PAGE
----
You are undeniably “on it” rallying around others when needed. Where does that altruistic attitude derive, Jack?
From my parents and my grandmother. I know, super cheesy! Whenever we would be doing something remotely “nice” my grandmother would always say something along the lines of, “I wonder what the poor people are doing?”
Oh, Jack…. My sis and I were raised the same way. My dad would say the exact same phrase!
[He flashes a pleased-as-punch smile which turns promptly somber.] My grandmother grew up quite poor and worked her way to being middle class despite her husband dying when my mom was eleven. She had no degree or training, and did not even graduate from high school. [Jack takes a complete breath.] My parents were always very giving with family and friends, and I could clearly see that the more you gave, the more that came back to you.
Outstanding point. Many of us are too shy or proud to ask for help. Who do you deem a hero in the epidemic?
Anyone who provides humane and compassionate care for those who would normally not be considered “heroes.” I think anyone that is working to their ultimate capacity while still giving compassionate care is a hero. This goes for all of the grocery store employees, delivery people, taxi drivers, my front desk staff, and etcetera. It really takes a village to get through this shit!
Truly. Where will we land in ten years with the AIDS epidemic?
I think that the developed world will be doing much better, as we continue a strong decline of new HIV-positive patients and AIDS-related deaths over the past five years. I think that we will eventually have a cure, similar to how we have one for hepatitis C that will really be a game changer. However, unless we really apply funding and effort to combat HIV in Africa, we will probably not be much different than we are today.
How did you get into the comprehensive integrative aspect of medicine?
Some people seem to have this false notion that Osteopathic Physicians learn to practice Western medicine. We still practice largely, almost wholly, Eastern and Allopathic medicine. We heavily rely on the body’s innate ability to heal itself and focus more on primary care. We always stress the importance of the mind-body connection, and how physical limitations are often products of some other issue that needs to be fixed without medicine but with meaningful simple changes to diet, exercise, and mindfulness.
It’s wise to treat the “whole” person and not just the symptom!
I do often find that the majority of patients’ issues are at their core, a lack of personal responsibility and ownership over their lives. They want to “outsource” their problems like they outsource cleaning their apartments with a maid, or sending out their laundry to get washed and folded for them. I practice radical honesty with my patients, and do not sugarcoat what I see in them. I feel that this helps them face their problems, whatever they be, with the full truth.
I like your laser-sharp approach and your simpatico bedside manner, Jack.
[The physician contemplates, not sure if he’s heard me. His breezy tone becomes lower as he concludes] Ultimately, as a healer, I only exist to guide people to make better decisions, and those decisions are always their own. It’s just a matter of doing…exactly what they already know has to be done.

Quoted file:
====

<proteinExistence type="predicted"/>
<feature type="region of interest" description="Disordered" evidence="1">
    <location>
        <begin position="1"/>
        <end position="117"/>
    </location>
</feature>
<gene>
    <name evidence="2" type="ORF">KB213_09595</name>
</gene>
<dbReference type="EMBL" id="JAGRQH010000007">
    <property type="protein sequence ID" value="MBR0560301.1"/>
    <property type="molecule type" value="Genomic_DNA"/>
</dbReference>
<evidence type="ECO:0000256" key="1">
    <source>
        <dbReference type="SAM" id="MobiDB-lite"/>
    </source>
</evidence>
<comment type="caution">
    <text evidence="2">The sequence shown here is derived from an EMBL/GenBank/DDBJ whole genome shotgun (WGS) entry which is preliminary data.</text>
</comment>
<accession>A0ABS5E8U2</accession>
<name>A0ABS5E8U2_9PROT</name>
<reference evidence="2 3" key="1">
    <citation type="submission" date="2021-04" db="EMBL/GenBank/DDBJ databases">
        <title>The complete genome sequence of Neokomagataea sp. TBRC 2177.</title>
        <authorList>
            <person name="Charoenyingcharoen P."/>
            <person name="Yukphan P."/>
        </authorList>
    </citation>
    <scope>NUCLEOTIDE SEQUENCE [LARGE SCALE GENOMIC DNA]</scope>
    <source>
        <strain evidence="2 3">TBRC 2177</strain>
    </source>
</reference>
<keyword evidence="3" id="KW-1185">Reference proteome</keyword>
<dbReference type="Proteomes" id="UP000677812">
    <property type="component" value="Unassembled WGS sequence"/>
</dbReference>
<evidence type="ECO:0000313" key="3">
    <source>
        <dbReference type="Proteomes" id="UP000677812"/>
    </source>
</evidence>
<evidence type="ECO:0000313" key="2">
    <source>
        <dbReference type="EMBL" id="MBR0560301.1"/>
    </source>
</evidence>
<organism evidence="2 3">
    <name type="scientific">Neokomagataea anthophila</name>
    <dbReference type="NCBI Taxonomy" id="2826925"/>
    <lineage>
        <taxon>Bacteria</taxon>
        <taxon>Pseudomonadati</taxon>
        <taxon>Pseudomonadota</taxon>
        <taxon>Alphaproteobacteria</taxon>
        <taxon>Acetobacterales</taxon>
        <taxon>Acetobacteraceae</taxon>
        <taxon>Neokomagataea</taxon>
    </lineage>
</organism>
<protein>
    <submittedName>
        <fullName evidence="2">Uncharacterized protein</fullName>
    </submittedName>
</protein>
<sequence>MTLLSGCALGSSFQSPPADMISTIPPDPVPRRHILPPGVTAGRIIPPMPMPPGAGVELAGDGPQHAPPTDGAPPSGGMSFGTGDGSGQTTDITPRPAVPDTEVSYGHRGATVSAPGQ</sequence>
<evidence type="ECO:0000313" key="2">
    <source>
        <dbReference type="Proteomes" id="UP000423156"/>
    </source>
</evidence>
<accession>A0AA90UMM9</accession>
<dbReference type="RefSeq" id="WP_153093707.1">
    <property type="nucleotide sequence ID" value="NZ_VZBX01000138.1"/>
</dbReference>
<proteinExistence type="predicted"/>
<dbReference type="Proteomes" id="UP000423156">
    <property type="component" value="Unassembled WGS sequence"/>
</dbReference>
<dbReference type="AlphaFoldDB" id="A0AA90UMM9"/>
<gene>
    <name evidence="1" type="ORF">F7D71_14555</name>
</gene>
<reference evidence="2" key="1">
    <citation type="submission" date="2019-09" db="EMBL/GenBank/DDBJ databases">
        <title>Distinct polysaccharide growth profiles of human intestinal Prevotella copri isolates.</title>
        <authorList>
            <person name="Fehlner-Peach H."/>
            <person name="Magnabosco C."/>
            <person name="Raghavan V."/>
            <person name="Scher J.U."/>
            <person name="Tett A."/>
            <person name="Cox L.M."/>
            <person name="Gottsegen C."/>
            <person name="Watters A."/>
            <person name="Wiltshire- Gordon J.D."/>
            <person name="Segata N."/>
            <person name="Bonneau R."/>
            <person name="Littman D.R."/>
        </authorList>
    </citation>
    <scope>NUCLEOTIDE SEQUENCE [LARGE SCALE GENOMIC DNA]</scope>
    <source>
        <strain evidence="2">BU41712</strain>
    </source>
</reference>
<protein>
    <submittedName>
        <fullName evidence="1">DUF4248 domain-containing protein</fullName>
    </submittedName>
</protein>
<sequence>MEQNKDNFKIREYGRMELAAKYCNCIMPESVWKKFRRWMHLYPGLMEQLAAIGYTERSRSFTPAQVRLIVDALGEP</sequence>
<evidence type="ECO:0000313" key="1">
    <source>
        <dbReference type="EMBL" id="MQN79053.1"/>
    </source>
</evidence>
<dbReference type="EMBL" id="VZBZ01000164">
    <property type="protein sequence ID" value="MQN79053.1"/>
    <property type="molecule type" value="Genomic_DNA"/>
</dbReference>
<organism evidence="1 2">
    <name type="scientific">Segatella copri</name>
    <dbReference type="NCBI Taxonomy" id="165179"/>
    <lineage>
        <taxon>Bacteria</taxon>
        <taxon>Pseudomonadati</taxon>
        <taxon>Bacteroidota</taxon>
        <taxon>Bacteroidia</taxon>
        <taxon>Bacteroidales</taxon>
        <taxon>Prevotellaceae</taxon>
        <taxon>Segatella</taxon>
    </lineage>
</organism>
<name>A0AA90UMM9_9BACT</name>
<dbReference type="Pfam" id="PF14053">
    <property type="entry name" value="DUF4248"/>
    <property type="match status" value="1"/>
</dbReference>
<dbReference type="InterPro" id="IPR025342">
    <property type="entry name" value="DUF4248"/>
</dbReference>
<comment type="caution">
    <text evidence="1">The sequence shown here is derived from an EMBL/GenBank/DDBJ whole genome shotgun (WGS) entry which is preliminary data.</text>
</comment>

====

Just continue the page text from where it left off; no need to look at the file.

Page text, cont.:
What movie could you watch over and over again?
This is going to sound depressing but the movie Wit with Emma Thompson.
What is the name of the first boy you kissed?
My best friend growing up was also my first boyfriend. Samora. I was a terrible kisser. He was terrific. We were eleven. We also lost our virginities to each other when we were fourteen.
Who was your teen celebrity crush?
What fun film have you streamed within the past few months?
I Care A Lot [with Rosamund Pike, Peter Dinklage, and Dianne Wiest]. Who doesn’t love evil lesbians and little people destroying each other? [He chuckles with delight.]
What keeps you in optimum shape and health?
Maintaining good sleep hygiene and a semi-healthy diet. Everything in moderation, but I would say getting good sleep is what really saves me the most.
What happens after we die?
It all ends and there is nothing. I find that very calming…because life is insane.
[He elaborates.] Our cells get broken down and turned into whatever is around it. I guess that’s a form of reincarnation….But not in the typical sense that most people talk about reincarnation. That energy is neither created nor destroyed but just regenerated into something else.
Finish this sentence. When depression comes I…
Prioritize myself. And am kind to myself for destructive behaviors. I also reach out to those around me for help with even basic things like cleaning up my apartment or making sure that I stay social.
Who has been your life “guru”?
The gay icon comedian, Margaret Cho has definitely taught me to be authentic to yourself and not succumb to the bullshit around you. It’s up to you to do things one hundred percent for yourself for fulfillment and happiness.
What pic is on your homepage mobile?
Me jumping out of a plane!
Name your first Broadway show.
What’s your favorite musical?
The Book of Mormon.
Name some of your favorite singers.
Beyoncé—hey fellow Virgo! [yells Jack then ticks off more faves] Whitney Houston, Mariah Carey, and Maria Callas.
Dann Dulin is a Senior Editor of A&U.